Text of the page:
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United Airlines prepares to lay off 600 employees for refusing Covid-19 Jab

United Airlines is preparing to lay off nearly 600 employees who refused to receive the Covid-19 vaccine.

In August, United said all of its 67,000 employees in the U.S. should be vaccinated against Covid by September 27, unless they have religious or medical exemption.

593 employees have not yet been let down after the September 27 deadline expired.

The Wall Street Journal reported:

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United Airlines Holdings Inc. continues plans to lay off nearly 600 employees who have not met its vaccination deadline against Covid-19, company officials said Tuesday.

Now the September 27 deadline has passed, and while most of the airline’s employees have complied with it, United are starting to fire 593 employees who did not get the shots, company officials said. The workers could still save their jobs if they decide to be vaccinated in the coming days before their official termination meetings, airline officials said Tuesday.

“We know for some that the decision was a hesitant decision,” United chief executive Scott Kirby and President Brett Hart wrote in a letter to employees on Tuesday. “But there’s no doubt in our minds that some of you would have avoided a future hospital stay – or even death – because you were vaccinated.”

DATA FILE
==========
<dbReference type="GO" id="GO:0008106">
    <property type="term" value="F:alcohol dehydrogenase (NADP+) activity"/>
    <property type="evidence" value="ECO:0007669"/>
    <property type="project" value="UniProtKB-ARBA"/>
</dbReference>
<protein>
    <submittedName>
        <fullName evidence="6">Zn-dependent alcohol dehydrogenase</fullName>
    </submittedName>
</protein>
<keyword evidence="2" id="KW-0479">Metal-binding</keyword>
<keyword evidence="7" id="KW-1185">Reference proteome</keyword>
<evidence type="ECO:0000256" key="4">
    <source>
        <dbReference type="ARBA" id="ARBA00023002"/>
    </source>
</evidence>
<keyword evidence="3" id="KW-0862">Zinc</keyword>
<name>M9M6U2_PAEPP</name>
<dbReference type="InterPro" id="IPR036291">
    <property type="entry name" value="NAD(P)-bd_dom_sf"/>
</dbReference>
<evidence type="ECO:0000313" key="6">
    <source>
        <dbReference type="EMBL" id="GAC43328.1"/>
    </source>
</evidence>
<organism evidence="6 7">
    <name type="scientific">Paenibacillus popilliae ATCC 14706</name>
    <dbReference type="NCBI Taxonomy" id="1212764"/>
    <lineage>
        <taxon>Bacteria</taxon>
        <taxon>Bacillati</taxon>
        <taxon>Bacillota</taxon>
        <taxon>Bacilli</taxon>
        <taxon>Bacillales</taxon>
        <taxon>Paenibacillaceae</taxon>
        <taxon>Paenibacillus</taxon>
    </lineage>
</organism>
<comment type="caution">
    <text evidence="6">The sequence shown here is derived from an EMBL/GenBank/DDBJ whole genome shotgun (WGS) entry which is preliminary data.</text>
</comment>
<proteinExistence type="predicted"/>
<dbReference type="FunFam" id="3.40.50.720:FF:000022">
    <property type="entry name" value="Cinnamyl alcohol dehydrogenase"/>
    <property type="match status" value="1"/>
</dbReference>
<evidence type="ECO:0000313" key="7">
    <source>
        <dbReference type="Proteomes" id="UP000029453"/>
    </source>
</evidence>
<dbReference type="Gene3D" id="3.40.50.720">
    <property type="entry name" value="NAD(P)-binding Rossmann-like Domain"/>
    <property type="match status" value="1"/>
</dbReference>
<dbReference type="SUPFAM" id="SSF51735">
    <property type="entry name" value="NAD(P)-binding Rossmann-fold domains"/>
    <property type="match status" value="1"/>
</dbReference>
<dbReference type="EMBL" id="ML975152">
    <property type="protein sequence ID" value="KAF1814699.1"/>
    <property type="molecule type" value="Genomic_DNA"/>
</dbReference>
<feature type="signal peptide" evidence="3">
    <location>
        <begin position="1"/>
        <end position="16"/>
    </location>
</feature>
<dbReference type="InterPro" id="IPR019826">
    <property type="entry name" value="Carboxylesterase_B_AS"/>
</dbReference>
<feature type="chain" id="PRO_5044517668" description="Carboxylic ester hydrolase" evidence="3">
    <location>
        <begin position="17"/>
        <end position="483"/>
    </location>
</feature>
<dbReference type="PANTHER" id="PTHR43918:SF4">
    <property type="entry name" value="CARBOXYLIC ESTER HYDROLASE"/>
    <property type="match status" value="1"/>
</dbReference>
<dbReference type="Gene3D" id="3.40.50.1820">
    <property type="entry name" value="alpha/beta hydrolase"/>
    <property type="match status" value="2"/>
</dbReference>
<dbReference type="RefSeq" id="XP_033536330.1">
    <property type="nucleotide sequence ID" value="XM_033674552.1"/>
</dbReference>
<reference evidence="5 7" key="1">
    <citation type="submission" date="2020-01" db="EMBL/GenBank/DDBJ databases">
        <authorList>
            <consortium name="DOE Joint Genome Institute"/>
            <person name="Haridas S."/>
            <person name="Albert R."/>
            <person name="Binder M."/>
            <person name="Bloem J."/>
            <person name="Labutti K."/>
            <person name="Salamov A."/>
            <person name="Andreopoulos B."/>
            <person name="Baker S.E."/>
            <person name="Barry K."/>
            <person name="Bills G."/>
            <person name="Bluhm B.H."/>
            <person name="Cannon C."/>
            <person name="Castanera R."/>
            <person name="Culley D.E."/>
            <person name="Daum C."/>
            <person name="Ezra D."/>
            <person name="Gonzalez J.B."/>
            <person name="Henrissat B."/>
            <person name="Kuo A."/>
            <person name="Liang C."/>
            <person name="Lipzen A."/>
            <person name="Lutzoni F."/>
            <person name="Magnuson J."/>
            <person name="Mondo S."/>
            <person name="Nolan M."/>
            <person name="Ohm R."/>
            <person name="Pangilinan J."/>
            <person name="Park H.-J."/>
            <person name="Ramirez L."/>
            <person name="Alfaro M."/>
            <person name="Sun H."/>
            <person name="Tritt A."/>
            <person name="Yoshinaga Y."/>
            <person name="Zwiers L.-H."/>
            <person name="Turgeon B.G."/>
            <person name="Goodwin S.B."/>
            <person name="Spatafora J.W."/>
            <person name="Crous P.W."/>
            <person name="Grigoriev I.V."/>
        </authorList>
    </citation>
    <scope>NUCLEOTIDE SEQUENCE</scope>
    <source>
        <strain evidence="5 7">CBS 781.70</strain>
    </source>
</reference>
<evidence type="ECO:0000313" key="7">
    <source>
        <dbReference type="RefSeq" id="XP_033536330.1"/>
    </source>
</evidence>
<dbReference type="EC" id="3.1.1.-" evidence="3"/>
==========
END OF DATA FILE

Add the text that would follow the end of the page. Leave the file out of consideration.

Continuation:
The possible terminations apply to United employees who have decided not to be vaccinated. Another 2,000 employees of the United States have been exempted for religious or medical reasons, company officials said.

United intended to place employees who received the accommodation on unpaid leave from October 2, but postponed it until October 15 while contesting a lawsuit challenging the accommodation it provided to such employees.

Last week, United Airlines employees sued the company in federal court in Texas over its mandate against Covid vaccine.

Attorneys for the employees argued that the aircraft’s vaccine mandate violated the Civil Rights Act of 1964.

According to the employees, United does not accept religious or medical exemptions as promised – rather the employees are given six years’ paid leave.

United are fighting the lawsuit and a trial is scheduled for October 8.

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